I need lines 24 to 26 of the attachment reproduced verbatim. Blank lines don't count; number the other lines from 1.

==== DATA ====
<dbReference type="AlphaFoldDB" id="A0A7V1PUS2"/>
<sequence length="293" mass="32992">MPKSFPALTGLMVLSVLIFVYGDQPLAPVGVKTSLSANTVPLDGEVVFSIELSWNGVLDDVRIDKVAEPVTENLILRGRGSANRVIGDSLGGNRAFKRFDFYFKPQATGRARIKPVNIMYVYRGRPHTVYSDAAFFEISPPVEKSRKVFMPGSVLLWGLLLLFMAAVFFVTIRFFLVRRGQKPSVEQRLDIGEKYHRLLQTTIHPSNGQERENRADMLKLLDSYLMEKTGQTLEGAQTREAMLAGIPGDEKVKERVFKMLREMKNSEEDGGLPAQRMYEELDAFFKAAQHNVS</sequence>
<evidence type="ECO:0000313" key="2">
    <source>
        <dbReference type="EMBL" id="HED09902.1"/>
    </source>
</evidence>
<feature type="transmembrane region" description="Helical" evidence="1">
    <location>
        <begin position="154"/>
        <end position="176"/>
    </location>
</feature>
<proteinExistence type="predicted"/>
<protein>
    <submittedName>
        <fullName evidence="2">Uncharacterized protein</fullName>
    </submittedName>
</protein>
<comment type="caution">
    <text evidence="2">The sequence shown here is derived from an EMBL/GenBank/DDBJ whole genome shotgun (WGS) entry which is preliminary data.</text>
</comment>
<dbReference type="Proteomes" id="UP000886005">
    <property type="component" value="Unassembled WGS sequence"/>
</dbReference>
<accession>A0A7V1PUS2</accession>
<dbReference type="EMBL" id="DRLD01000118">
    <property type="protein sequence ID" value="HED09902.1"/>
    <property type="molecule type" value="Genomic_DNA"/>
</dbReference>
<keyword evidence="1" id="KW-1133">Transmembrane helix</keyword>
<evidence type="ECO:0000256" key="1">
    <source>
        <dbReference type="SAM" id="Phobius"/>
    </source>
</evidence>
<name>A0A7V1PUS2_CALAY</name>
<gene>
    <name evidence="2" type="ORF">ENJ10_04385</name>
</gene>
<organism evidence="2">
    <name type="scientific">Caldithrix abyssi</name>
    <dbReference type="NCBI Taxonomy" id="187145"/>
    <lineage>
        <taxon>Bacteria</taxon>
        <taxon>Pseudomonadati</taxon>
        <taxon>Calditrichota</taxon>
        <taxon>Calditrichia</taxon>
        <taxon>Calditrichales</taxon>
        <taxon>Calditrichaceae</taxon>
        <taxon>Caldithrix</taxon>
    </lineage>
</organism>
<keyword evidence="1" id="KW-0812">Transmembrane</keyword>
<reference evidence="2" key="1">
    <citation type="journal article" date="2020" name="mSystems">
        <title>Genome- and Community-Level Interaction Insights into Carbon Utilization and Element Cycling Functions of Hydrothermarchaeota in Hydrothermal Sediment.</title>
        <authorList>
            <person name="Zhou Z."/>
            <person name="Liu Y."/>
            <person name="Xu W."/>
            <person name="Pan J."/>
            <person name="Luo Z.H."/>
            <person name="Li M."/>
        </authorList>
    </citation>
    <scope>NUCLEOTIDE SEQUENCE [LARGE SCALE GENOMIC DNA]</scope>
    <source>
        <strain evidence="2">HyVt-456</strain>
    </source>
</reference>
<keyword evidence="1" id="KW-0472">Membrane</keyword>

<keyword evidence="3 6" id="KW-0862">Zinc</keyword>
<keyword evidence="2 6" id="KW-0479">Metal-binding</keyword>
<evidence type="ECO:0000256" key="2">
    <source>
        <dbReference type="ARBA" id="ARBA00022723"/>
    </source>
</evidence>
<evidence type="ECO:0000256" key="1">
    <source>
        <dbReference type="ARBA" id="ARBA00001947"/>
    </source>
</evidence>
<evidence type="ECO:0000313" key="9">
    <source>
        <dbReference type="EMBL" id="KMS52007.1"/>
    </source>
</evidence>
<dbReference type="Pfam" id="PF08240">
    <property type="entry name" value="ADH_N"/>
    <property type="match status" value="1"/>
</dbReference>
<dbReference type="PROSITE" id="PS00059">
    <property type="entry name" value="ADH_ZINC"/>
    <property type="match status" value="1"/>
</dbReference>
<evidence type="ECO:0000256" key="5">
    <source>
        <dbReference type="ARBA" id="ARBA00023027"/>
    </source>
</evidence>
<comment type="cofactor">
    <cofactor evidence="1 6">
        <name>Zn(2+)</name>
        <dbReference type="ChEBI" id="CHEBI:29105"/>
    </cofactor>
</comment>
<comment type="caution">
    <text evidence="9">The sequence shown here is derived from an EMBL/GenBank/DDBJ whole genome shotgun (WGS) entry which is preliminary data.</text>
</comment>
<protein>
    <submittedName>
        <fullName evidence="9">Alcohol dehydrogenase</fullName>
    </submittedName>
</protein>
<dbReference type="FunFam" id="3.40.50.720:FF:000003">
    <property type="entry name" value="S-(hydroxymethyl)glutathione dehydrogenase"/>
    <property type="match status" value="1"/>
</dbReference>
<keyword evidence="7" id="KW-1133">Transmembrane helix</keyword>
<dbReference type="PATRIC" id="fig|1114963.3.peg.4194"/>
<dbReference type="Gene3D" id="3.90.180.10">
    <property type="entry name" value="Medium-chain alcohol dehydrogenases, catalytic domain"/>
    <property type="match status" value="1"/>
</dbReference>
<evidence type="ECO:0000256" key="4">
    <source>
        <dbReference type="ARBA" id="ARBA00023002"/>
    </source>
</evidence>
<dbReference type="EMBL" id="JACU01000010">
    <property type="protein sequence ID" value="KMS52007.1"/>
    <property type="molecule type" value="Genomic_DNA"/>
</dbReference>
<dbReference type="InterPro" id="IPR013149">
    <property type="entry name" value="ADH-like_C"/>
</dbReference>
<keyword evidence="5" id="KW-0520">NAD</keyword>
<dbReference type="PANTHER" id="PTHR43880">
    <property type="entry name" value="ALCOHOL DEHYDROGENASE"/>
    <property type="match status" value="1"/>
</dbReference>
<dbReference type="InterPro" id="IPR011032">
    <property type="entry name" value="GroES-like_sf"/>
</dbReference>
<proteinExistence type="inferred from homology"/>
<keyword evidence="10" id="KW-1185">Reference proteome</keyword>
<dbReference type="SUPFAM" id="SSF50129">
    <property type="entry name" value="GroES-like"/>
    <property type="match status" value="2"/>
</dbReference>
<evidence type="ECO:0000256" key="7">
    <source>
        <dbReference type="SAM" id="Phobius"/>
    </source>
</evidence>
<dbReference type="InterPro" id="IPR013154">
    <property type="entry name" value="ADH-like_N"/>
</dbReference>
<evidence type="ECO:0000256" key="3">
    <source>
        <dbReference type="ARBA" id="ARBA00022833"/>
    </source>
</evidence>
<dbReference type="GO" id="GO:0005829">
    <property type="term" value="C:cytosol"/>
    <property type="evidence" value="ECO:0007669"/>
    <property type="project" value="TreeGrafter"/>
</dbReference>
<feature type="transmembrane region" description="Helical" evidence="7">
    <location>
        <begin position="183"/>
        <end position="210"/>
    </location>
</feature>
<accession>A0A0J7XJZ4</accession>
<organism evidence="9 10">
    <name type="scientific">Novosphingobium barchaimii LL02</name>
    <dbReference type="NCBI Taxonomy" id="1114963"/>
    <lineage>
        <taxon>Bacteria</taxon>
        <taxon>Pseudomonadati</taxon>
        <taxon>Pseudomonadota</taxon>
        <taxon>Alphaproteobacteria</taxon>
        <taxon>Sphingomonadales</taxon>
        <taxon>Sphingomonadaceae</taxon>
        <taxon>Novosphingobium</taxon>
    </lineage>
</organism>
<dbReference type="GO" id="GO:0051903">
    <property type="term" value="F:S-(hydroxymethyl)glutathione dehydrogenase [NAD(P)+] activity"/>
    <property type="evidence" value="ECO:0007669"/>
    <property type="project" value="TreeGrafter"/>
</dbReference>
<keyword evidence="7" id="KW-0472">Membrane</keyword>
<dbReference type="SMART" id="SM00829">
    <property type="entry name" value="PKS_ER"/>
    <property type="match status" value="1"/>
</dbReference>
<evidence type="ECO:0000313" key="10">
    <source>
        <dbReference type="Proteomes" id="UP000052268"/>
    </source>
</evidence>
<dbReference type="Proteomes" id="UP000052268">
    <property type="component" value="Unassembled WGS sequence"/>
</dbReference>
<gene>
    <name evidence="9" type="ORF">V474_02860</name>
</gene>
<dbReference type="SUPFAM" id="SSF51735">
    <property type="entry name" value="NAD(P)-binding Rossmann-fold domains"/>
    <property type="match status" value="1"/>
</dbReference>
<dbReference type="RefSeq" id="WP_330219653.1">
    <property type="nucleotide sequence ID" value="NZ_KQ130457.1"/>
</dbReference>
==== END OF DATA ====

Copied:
    <property type="component" value="Unassembled WGS sequence"/>
</dbReference>
<accession>A0A7V1PUS2</accession>